Why Found-Again? Like many bookish kids of a certain time period, I cut my teeth on Nancy Drew novels (I was hard on books, so if you could see them, you’d think I meant that literally) and the Hardy Boys, supplemented by the occasional T.A.C.K. puzzle-mystery collection. But my favorites were the Three Investigators mysteries, so this week I’m taking a look at the first book in that series.
The Premise: Inquisitive youngsters Pete, Bob and Jupiter (…yeah) start a detective agency by organizing Jupiter’s family junkyard into an office and a series of brilliant secret passages and by blackmailing Alfred Hitchcock—clearly the best way to do almost anything. For their first case, the three look into the mystery of a vanished old movie star and his spooky mansion. Along the way they have to cope with rivals from school, a menacing ex-manager, and mounting evidence that the darned house may actually be haunted.
I mean it in the best possible way when I say that this one’s a Scooby-Doo episode—a connection I never made when I was watching the Scooby Gang as a kid: maybe I thought everything was like that when I was eight. As explained Gothic goes, though, it’s quite atmospheric, with no amount of explanation quite able to quell the characters’ fright.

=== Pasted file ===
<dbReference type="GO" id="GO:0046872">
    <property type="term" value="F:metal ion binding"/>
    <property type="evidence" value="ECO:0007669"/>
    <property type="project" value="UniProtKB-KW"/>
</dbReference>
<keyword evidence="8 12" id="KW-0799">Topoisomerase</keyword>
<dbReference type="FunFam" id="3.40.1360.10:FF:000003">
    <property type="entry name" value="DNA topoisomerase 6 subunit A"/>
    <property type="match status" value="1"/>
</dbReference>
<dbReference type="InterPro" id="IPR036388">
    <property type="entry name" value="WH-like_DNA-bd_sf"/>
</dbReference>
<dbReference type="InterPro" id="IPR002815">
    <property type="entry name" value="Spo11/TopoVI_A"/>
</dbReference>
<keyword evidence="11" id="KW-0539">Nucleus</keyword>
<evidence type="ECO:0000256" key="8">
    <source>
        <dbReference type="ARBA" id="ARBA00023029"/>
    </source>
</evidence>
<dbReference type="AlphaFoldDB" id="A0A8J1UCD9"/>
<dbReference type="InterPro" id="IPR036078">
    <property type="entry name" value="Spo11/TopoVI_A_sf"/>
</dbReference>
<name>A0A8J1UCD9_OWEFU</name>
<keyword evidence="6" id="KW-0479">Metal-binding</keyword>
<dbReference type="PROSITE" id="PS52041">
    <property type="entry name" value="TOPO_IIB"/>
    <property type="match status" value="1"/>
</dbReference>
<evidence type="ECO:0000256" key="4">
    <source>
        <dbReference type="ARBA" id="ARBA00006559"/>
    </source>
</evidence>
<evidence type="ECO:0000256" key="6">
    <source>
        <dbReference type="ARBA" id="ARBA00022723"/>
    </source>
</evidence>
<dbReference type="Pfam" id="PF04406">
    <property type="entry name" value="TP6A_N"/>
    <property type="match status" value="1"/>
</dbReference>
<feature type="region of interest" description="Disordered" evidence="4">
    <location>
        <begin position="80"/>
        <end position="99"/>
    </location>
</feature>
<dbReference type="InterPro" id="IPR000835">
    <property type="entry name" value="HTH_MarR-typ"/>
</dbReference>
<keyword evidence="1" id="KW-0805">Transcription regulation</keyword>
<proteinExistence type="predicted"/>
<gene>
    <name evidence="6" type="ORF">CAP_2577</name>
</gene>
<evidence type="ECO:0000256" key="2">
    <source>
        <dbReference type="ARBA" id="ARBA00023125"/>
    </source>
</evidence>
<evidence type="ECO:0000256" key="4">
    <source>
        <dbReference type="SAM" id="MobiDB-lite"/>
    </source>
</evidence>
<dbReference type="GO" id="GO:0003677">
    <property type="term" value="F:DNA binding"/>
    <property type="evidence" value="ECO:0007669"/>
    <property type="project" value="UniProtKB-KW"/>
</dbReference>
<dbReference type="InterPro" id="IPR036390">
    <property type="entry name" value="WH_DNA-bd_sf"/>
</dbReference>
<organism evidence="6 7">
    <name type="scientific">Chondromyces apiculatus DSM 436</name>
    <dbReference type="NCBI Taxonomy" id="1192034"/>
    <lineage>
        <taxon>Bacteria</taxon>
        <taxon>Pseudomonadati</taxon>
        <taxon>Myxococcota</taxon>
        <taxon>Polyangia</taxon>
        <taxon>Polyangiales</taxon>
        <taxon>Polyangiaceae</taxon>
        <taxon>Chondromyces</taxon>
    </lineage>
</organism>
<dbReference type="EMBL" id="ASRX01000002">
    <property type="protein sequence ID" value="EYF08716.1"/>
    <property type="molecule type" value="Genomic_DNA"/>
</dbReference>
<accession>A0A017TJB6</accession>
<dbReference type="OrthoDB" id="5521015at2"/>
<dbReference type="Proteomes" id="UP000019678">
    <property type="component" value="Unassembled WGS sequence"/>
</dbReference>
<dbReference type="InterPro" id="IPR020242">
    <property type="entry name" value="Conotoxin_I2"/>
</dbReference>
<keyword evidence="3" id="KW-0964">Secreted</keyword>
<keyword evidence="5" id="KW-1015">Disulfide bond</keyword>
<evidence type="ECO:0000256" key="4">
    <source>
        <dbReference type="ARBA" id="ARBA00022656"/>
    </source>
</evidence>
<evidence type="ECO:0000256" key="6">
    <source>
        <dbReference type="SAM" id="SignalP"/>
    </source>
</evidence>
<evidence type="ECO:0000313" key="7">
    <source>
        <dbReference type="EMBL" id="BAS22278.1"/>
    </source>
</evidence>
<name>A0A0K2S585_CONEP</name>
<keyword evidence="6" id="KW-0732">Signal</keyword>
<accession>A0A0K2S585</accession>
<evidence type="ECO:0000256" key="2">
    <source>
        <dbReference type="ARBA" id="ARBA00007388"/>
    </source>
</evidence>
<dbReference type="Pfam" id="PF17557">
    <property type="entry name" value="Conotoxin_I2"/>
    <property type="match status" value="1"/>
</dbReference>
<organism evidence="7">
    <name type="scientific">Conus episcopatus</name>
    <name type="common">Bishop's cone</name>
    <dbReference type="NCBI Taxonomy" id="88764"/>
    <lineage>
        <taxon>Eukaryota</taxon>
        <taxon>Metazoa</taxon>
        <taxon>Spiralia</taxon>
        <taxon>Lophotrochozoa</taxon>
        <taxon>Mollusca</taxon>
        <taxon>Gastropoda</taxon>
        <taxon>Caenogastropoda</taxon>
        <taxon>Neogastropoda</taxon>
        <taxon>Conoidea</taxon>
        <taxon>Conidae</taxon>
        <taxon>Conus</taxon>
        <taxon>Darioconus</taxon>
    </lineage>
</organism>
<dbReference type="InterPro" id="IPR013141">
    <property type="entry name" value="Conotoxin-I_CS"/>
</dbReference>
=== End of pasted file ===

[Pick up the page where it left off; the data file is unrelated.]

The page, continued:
The thing about mystery novels for kids is that they center intelligence as the most important quality the character can have—at least, that’s my theory for why I loved these books so much and idolized two of the three main characters. I have clear memories of begging my father to help me move old farm equipment around to make secret passages like The Three Investigators (he refused, thus passively saving me from a series of encounters with various poisonous snakes).
The series is not without its own mysteries, though. Unlike Nancy Drew, who seems to be forever college-aged, I can’t quite figure out how old Bob, Pete and Jupe are supposed to be. They’re too young to drive, but their kid nemesis is not, which makes me think they can’t be younger than 12. And shouldn’t their kid nemesis be interested in girls by now?
The Verdict: This was a surprisingly fun reread, despite being written in what might be called Kids’ Adventurese, with the bowdlerized swearwords and the wholesome protagonists. I suspect a few more of these will be added to the Found-Again archive as time goes on: at the very least there’s still my favorite, The Singing Serpent, yet to go.
Might go well with: popcorn, a glass of milk, envy that you never owned a printing press when you were approximately twelve years old.
Next time: It’s Highlander: Endgame, and probably the end of me writing about Connor MacLeod for a while.